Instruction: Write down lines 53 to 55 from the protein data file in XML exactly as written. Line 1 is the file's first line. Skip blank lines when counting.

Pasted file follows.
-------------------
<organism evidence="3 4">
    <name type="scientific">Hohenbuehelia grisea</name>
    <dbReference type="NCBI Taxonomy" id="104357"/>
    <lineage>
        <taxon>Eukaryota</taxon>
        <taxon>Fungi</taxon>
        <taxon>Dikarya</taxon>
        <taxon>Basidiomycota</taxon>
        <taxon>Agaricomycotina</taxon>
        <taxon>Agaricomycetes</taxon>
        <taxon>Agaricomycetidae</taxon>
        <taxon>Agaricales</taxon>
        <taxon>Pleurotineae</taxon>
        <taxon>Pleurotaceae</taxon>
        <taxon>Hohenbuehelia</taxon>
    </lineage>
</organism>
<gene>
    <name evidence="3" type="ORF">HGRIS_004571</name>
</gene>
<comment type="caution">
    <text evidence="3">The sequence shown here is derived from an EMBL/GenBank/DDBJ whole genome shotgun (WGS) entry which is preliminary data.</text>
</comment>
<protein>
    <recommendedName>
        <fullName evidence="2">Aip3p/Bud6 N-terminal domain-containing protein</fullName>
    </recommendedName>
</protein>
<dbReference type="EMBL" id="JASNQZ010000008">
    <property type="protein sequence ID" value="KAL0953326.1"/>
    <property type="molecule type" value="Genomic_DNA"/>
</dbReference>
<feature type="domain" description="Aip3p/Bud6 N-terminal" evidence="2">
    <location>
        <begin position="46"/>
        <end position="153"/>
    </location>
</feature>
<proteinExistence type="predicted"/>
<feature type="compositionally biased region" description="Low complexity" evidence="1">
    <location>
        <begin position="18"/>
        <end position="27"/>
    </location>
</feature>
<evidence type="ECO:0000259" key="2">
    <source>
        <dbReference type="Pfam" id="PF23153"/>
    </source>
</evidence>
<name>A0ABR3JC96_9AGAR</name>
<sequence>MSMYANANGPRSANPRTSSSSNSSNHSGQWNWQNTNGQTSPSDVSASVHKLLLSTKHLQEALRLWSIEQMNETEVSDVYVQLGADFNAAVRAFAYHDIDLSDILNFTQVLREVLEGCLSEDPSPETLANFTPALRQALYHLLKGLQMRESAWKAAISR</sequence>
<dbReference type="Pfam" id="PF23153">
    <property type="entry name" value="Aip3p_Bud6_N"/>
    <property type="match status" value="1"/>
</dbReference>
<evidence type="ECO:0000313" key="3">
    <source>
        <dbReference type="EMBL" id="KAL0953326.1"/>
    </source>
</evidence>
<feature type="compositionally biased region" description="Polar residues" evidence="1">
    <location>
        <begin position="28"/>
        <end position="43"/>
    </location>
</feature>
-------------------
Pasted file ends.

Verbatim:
<dbReference type="Pfam" id="PF23153">
    <property type="entry name" value="Aip3p_Bud6_N"/>
    <property type="match status" value="1"/>